Frédéric Brusi. Foto: Niklas Björling.

Frédéric Brusi


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Works at Department of Ethnology, History of Religions and Gender Studies
Visiting address Universitetsvägen 10 E, plan 7
Room E 682
Postal address 106 91 Stockholm 106 91 Stockholm


My thesis in the history of religions is titled “Hallowed Grounds: Islamic Saint Cults in Northern Sudan”, and is an ethnographically influenced research project that aims to further develop “lived Islam” as a field of research through field work on saints’ shrines (magaber al-awliya) in northern Sudan. The research seeks to investigate these sacred men and women, as well as their resting places: how these places are used in daily religious practice, for what purposes they are used, how a saint is construed in a tradition that has no central rule for canonisation, and what role the “saints” play for people in their Islamic practices.

The “awliya” concept is contentious in the theological history of Muslims, and can be viewed as a cause of division between different forms of Islam, particularly following the eventful 19th century and the Muslim world’s encounter with industrialism and the challenges of modernism. Previous research (Hopkins & Saad 2005; Karrar 1992; Kennedy 1978; Kenyon 2012) has demonstrated that the areas in northern Sudan and southern Egypt are reservoirs of popular Sufism and religious expressions that are often associated with Sufi rituals and practices. The aim of my research is to increase the academic knowledge of these religious expressions as majority Islam in contrast with modern Islamic puritanism.

My main source material consists of observations and semi-structured interviews from ethnographic field work in Sudan, as well as relevant historical-theological texts used to contextualise the research area. An important demarcation is that the study focuses primarily on Muslims who are not organised religiously. Thus, this is not a study of Sufi brotherhoods and their practices; rather, it explores the cult of saints as a means to practice Islam in daily life.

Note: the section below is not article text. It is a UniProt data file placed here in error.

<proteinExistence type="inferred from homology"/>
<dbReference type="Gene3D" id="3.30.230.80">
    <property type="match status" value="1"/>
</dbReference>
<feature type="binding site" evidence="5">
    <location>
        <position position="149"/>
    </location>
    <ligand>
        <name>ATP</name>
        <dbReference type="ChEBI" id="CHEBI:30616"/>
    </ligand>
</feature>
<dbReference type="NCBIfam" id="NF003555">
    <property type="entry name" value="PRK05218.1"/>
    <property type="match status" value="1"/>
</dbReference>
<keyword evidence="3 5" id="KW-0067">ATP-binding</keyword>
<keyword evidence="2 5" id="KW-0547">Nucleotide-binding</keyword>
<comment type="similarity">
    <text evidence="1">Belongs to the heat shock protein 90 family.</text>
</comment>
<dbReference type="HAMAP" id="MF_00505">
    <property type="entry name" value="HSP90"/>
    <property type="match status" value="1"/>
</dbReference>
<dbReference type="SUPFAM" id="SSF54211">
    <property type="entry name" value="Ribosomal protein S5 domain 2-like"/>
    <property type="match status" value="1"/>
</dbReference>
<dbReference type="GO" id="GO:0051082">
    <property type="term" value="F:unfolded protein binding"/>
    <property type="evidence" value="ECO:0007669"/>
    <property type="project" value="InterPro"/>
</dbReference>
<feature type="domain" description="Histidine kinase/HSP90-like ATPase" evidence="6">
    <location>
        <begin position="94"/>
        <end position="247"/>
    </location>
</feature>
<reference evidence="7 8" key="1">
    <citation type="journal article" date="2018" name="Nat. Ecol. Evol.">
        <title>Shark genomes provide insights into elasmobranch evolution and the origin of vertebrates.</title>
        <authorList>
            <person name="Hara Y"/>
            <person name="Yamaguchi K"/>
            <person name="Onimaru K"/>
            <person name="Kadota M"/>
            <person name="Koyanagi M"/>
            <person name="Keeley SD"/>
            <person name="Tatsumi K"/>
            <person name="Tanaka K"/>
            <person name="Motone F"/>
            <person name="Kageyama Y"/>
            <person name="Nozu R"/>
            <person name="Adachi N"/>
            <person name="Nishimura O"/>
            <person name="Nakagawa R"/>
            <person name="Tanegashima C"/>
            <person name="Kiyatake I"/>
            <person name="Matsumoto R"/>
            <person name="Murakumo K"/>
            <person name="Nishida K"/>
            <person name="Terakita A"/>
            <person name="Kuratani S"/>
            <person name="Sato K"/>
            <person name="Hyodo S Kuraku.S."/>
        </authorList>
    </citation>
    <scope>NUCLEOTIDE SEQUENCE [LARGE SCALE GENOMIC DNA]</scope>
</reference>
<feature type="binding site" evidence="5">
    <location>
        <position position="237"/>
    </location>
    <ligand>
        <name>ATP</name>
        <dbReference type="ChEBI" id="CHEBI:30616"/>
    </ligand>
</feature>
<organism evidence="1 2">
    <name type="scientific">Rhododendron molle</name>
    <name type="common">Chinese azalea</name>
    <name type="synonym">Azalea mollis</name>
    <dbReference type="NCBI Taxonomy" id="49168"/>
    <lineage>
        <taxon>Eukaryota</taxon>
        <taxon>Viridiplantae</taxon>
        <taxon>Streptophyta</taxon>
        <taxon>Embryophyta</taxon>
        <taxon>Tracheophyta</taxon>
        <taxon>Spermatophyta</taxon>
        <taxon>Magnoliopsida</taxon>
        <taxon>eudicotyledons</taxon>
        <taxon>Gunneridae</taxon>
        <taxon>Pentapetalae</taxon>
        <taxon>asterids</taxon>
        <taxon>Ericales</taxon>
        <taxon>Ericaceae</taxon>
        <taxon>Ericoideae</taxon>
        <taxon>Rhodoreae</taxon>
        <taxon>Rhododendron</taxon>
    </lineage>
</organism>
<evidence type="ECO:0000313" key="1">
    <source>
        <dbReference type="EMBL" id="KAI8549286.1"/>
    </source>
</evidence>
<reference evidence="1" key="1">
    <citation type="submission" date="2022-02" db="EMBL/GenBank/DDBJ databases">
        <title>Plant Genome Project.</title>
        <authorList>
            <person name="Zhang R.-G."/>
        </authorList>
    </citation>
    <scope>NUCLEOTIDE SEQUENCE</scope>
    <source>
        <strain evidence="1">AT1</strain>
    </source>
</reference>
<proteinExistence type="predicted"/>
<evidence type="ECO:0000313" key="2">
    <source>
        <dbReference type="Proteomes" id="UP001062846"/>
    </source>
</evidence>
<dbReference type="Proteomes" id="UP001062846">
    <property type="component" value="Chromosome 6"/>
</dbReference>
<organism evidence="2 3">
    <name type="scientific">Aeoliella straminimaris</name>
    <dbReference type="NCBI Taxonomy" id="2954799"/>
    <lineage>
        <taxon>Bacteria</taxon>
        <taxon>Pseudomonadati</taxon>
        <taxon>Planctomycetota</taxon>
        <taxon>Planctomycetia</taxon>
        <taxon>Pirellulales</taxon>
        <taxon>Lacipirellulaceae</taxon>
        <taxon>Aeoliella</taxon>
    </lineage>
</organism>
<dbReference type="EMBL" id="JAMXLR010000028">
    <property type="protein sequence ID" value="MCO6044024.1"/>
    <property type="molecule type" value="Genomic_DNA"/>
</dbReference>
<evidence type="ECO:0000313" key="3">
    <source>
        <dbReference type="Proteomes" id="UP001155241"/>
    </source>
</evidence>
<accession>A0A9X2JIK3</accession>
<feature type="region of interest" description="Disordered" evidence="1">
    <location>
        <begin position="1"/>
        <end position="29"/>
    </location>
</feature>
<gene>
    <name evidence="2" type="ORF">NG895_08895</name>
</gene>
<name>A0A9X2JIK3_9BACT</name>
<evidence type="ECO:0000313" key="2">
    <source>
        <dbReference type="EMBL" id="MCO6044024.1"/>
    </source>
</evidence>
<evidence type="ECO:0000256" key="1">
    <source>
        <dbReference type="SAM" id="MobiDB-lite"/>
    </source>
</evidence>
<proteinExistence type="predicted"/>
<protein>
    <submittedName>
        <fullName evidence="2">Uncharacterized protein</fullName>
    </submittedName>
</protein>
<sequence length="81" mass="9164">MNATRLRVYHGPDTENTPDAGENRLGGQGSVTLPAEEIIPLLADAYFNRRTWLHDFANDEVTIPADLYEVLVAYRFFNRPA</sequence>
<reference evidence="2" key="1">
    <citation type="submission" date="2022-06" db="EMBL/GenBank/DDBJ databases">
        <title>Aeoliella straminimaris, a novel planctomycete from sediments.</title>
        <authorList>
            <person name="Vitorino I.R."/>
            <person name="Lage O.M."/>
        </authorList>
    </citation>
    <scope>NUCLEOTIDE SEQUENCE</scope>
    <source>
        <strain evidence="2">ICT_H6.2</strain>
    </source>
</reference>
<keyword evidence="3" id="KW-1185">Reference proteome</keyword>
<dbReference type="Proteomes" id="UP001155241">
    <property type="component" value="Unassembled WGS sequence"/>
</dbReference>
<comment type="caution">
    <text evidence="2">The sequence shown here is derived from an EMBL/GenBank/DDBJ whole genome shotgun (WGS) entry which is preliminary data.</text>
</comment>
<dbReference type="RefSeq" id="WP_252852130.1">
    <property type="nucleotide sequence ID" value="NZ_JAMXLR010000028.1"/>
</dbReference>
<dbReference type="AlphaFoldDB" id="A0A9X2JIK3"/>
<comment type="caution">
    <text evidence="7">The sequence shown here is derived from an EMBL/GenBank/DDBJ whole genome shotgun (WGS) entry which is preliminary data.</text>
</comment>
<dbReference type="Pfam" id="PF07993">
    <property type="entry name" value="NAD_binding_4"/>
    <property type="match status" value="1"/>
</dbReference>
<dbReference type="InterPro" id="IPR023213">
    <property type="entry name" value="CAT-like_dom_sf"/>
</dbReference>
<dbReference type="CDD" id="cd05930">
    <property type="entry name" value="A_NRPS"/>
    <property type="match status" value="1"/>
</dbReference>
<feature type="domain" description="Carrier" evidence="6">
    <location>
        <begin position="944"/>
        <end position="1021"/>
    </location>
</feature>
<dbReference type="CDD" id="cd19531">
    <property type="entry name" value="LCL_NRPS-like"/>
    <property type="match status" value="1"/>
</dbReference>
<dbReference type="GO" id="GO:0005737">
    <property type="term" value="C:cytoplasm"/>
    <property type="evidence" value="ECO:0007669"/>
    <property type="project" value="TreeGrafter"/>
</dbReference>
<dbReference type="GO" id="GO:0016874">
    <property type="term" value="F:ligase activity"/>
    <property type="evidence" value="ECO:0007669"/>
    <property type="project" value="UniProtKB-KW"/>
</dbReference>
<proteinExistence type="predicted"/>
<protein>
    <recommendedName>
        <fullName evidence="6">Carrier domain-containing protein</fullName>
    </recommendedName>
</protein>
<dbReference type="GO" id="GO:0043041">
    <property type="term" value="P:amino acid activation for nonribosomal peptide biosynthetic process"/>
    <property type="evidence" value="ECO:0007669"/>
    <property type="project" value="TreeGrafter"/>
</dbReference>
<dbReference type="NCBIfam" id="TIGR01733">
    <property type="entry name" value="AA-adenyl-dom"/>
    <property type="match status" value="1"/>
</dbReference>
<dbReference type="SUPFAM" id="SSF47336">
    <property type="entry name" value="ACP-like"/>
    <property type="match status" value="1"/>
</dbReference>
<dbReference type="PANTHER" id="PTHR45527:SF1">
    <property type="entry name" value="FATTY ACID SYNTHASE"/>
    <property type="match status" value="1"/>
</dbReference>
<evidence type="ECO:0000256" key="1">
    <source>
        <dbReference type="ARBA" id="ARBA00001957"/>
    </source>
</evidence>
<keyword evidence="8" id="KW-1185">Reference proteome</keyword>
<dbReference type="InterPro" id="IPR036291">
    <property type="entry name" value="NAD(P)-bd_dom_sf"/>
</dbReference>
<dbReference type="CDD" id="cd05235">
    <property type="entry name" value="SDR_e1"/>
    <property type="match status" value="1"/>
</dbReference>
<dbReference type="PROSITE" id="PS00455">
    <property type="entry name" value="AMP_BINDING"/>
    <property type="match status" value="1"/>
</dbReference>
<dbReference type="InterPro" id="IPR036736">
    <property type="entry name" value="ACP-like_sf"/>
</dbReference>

Besides my thesis project, I am interested in the followings topics: Muslim hagiography in general; Muslim neo-moralism and transfers of morality between Europe and the Muslim world in the 19th century; the Abrahamian traditions in North Africa, with a special interest in the evolution and roots of Coptic Christianity; magic, and spirituality (e.g. “ghost riding”) in Muslim folklore; heresiology; Egyptian Judaism; and cannabis as a ritual plant in Muslim culture.


A selection from Stockholm University publication database
  • 2015. Frédéric Brusi, Hans Christian Korsholm Nielsen, Elie Wardini.

    This paper describes how everyday muslims with no formal (or weak) affiliation to sufi brotherhoods in Upper Egypt practice and relate to sufism as a grand scheme or larger islamic tradition. The thesis highlights the importance of islamic sainthood in everyday religion, whereby the saintly dead are regarded as acting intermediaries between the divine and the worldly realms. Saints, holy people and blessed places are given agency through divine blessings, thus allowing villagers to partake in a larger islamic tradition through the mediation of– or cult connected to saints. This paper intends to demonstrate that an islamic concept of sanctity in muslim environments does not only exist historically, but is central to the contemporary religious landscape of Upper Egypt. 

  • 2011. Frédéric Brusi. Perspektiv på Islam, 205-211
Show all publications by Frédéric Brusi at Stockholm University

Last updated: June 1, 2020

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